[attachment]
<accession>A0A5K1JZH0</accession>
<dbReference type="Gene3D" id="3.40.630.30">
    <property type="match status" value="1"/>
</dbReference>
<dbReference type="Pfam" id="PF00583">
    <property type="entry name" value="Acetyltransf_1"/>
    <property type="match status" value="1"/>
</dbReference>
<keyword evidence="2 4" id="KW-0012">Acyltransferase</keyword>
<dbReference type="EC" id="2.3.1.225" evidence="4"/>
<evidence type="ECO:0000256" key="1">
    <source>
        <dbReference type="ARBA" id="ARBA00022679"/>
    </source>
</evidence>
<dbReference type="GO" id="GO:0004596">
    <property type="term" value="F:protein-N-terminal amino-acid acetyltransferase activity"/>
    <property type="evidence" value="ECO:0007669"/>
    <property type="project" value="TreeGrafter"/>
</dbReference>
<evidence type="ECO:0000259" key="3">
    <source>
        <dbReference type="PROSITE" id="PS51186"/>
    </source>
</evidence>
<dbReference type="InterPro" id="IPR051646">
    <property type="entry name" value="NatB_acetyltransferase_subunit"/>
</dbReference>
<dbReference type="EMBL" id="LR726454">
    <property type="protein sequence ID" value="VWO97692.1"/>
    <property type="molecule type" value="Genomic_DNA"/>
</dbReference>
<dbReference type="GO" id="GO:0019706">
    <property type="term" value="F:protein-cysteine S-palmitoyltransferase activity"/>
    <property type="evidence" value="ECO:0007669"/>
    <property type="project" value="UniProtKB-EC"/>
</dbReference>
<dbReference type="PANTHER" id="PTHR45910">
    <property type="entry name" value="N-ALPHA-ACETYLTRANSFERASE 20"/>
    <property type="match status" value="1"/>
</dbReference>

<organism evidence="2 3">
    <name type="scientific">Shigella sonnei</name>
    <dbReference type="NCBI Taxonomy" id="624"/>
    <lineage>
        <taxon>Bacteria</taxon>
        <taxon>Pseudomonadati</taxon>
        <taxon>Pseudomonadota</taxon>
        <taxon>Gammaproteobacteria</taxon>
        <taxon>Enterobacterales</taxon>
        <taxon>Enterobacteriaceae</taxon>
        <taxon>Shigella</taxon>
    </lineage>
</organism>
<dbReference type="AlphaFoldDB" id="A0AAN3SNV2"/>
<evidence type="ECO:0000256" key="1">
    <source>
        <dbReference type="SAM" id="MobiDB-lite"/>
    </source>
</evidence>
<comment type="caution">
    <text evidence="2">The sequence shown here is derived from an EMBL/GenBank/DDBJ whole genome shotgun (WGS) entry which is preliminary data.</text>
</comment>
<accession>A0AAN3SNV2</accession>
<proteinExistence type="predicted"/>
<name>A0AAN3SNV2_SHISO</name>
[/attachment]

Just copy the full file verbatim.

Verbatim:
<accession>A0A5K1JZH0</accession>
<dbReference type="Gene3D" id="3.40.630.30">
    <property type="match status" value="1"/>
</dbReference>
<dbReference type="Pfam" id="PF00583">
    <property type="entry name" value="Acetyltransf_1"/>
    <property type="match status" value="1"/>
</dbReference>
<keyword evidence="2 4" id="KW-0012">Acyltransferase</keyword>
<dbReference type="EC" id="2.3.1.225" evidence="4"/>
<evidence type="ECO:0000256" key="1">
    <source>
        <dbReference type="ARBA" id="ARBA00022679"/>
    </source>
</evidence>
<dbReference type="GO" id="GO:0004596">
    <property type="term" value="F:protein-N-terminal amino-acid acetyltransferase activity"/>
    <property type="evidence" value="ECO:0007669"/>
    <property type="project" value="TreeGrafter"/>
</dbReference>
<evidence type="ECO:0000259" key="3">
    <source>
        <dbReference type="PROSITE" id="PS51186"/>
    </source>
</evidence>
<dbReference type="InterPro" id="IPR051646">
    <property type="entry name" value="NatB_acetyltransferase_subunit"/>
</dbReference>
<dbReference type="EMBL" id="LR726454">
    <property type="protein sequence ID" value="VWO97692.1"/>
    <property type="molecule type" value="Genomic_DNA"/>
</dbReference>
<dbReference type="GO" id="GO:0019706">
    <property type="term" value="F:protein-cysteine S-palmitoyltransferase activity"/>
    <property type="evidence" value="ECO:0007669"/>
    <property type="project" value="UniProtKB-EC"/>
</dbReference>
<dbReference type="PANTHER" id="PTHR45910">
    <property type="entry name" value="N-ALPHA-ACETYLTRANSFERASE 20"/>
    <property type="match status" value="1"/>
</dbReference>

<organism evidence="2 3">
    <name type="scientific">Shigella sonnei</name>
    <dbReference type="NCBI Taxonomy" id="624"/>
    <lineage>
        <taxon>Bacteria</taxon>
        <taxon>Pseudomonadati</taxon>
        <taxon>Pseudomonadota</taxon>
        <taxon>Gammaproteobacteria</taxon>
        <taxon>Enterobacterales</taxon>
        <taxon>Enterobacteriaceae</taxon>
        <taxon>Shigella</taxon>
    </lineage>
</organism>
<dbReference type="AlphaFoldDB" id="A0AAN3SNV2"/>
<evidence type="ECO:0000256" key="1">
    <source>
        <dbReference type="SAM" id="MobiDB-lite"/>
    </source>
</evidence>
<comment type="caution">
    <text evidence="2">The sequence shown here is derived from an EMBL/GenBank/DDBJ whole genome shotgun (WGS) entry which is preliminary data.</text>
</comment>
<accession>A0AAN3SNV2</accession>
<proteinExistence type="predicted"/>
<name>A0AAN3SNV2_SHISO</name>